The population of Branson is just now over 10k, and it was 1996 before every home was able to get a private phone line.  It’s amazing that such a small group of people create such a colossal holiday transformation.  What used to be a weekend-only event for four weeks is now all week for nine weeks.   Each year Christmas begins on November 1 and runs through December 31.  The buildings decorate inside and out, the music switches to holiday medleys, the costumes change, and you can feel Christmas everywhere you go.  The individual businesses create their version of decorations and theming, but it all seems to end up with a holiday emotion that you want to bottle up and take home.

Several places in town still embrace Christmas spirit to another level.

The 28 foot Adoration Nativity sits on top of Mount Branson just above the Branson Landing and can be seen from most of downtown.  In February of 2017, a devastating tornado roared through the little town damaging the nativity.  The community pulled together to replace this iconic piece, and it never missed a season.  Each year on the first Sunday in December, it is lit to kick off the Adoration parade and sits as a reminder to keep Christ as the center of our celebrations.

Silver Dollar City presents a precious Christmas moment as they transform their train ride.  The steam locomotive is decked out in holiday lights filled with passengers singing carols while the train chugs through the dark hills.   Surrounded by woods in the darkest part of the hills, the train comes to a complete stop and turns off its lights.  A single spotlight shines on a grandparent sitting in a rocking chair.  No explanation offered; he begins to read from the book of Luke in the bible, and as he shares the story of the birth of Christ, as different elements of the event appear spotlighted in white light.  The pure and simple story, as read by a grandparent, is touching and one that most people remember from their childhood.  

“The 20-minute train ride during Christmas at SDC is a magical moment to experience. Our family loves the music and learning about the birth of Jesus. Our hearts leave warmed and ready for the true reason for the season.” Thena, HodgePodge Hippie

The Sight and Sound Theatre presents The Miracle of Christmas.  The producers do a fantastic job of mixing acting, speaking, and music to share the story leading up to and including the birth of Jesus Christ. You will feel like one of the entourage as you travel from Bethlehem to Nazareth with Mary and Joseph and all of the live animals.  Then your heart will sing as the shepherds, and wise men appear for that miraculous moment.

Branson Christmas, Hughes Music Show, Hughes Brothers Christmas Show, Stone Castle Hotel & Conference Center

The Hughes Brothers Christmas Show is one of the very few performances in town that is Christmas from beginning to end.  The first half of the show is all about family traditions and musical treasures.  The second half starts with a handbell choir that sings and moves to the sound of the bells.  Santa immediately follows by saying, “Teach the children the true meaning of Christmas.”  The rest of the show is Santa presenting the symbols of Christmas and how they all lead back to Jesus Christ.  The Hughes family sings and dances their way through the story until it leads to the birth of the Christ child.  Then angels Harold in the birth with a real baby as the newborn Savior.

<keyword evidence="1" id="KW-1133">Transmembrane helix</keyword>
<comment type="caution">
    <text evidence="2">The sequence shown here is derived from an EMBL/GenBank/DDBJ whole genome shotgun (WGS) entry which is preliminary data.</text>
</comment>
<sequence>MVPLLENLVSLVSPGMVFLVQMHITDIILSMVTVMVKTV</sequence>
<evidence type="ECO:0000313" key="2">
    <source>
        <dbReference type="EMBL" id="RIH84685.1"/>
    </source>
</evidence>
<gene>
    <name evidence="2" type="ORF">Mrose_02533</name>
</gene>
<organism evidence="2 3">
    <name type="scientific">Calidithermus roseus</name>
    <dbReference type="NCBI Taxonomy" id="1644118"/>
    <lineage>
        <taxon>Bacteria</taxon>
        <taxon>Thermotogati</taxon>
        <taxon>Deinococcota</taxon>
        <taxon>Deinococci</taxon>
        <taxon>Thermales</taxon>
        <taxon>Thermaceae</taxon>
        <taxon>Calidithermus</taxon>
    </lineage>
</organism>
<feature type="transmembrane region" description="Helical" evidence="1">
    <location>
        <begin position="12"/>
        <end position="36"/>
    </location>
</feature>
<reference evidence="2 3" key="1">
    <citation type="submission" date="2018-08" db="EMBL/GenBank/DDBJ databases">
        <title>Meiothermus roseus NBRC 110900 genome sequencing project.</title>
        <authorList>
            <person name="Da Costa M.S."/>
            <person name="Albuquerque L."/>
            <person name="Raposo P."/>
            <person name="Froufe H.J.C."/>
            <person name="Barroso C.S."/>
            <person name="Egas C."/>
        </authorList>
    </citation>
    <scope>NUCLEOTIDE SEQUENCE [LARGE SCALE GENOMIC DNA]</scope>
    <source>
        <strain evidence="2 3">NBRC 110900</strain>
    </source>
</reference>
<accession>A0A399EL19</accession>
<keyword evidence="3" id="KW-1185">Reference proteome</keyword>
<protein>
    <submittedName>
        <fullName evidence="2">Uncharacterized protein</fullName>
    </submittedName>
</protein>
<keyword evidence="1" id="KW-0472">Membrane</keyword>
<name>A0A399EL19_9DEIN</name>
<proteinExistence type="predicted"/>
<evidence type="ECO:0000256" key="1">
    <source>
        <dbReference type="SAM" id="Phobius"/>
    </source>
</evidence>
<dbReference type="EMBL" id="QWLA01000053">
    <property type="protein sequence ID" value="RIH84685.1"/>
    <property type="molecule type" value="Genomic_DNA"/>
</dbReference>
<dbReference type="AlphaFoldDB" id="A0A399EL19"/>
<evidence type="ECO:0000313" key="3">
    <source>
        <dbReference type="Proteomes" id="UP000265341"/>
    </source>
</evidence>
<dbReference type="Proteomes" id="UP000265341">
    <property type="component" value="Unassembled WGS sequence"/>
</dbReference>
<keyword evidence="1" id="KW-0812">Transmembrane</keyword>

“Christmas in Branson is magical! October 31 may be Halloween, but in Branson, Christmas lights turn on the very next day and stay on through December 31. It’s the craziest of times as the busiest season in Branson unfolds. I as a theatre owner and mother & grandmother of the “world’s largest performing family” have to deal with a daily boatload of managerial tasks and huge stacks of paperwork.  I feel overwhelmed, but when the music drifts up to my office I can not resist following it. I sit down in the auditorium and I’m immediately spellbound by what is happening on stage —and I look around at the faces of our audience and see that they are enchanted too.  Once again our show has captured the true essence of Christmas and as I stand by the door and thank people for coming, they clasp my hands and say things like “this was an amazing experience—it was truly magical!” I am now rejuvenated and say to myself, “It was truly magical—people are changed.  This is why we do this,” “ shared Miss Lena Hughes, The Hughes Brothers Theatre 

The residents of Branson and those that visit all seem to have the same experience.  It’s just that special feeling.

Branson Christmas, Hughes Music Show, Hughes Brothers Christmas Show, Stone Castle Hotel & Conference Center

“I’ve always got a tear in my eye as they’re doing their finale because I never want that experience and an almost indescribable feeling of warmth, love, and family to end.”  shared Gina from Illinois. 

Experience Christmas year-round in the 9000 square foot Kringles Christmas Shop at the Grand Villages.  Holiday cheer fills all your senses as you stroll through the 125 themed Christmas trees listening to Christmas Carols and letting your memory skip down memory lane.  There’s a nativity, ornament, or collectible to fit every personality on your Christmas list. 

“The Kringles Christmas shop in Branson feels comfortable and warm.”  Ava from Missouri. 

The Stone Castle Hotel & Conference Center on selected dates during the Christmas season, late in the evening when the guests have returned from the day of Branson adventures, they gather in the Christmas hall for storytime and a kiss goodnight.  Each night a different Branson entertainer reads a different Christmas story while the guests young and old drink hot wassail and eat sugar cookies.  This bedtime tradition is very touching and is never the same two nights in a row.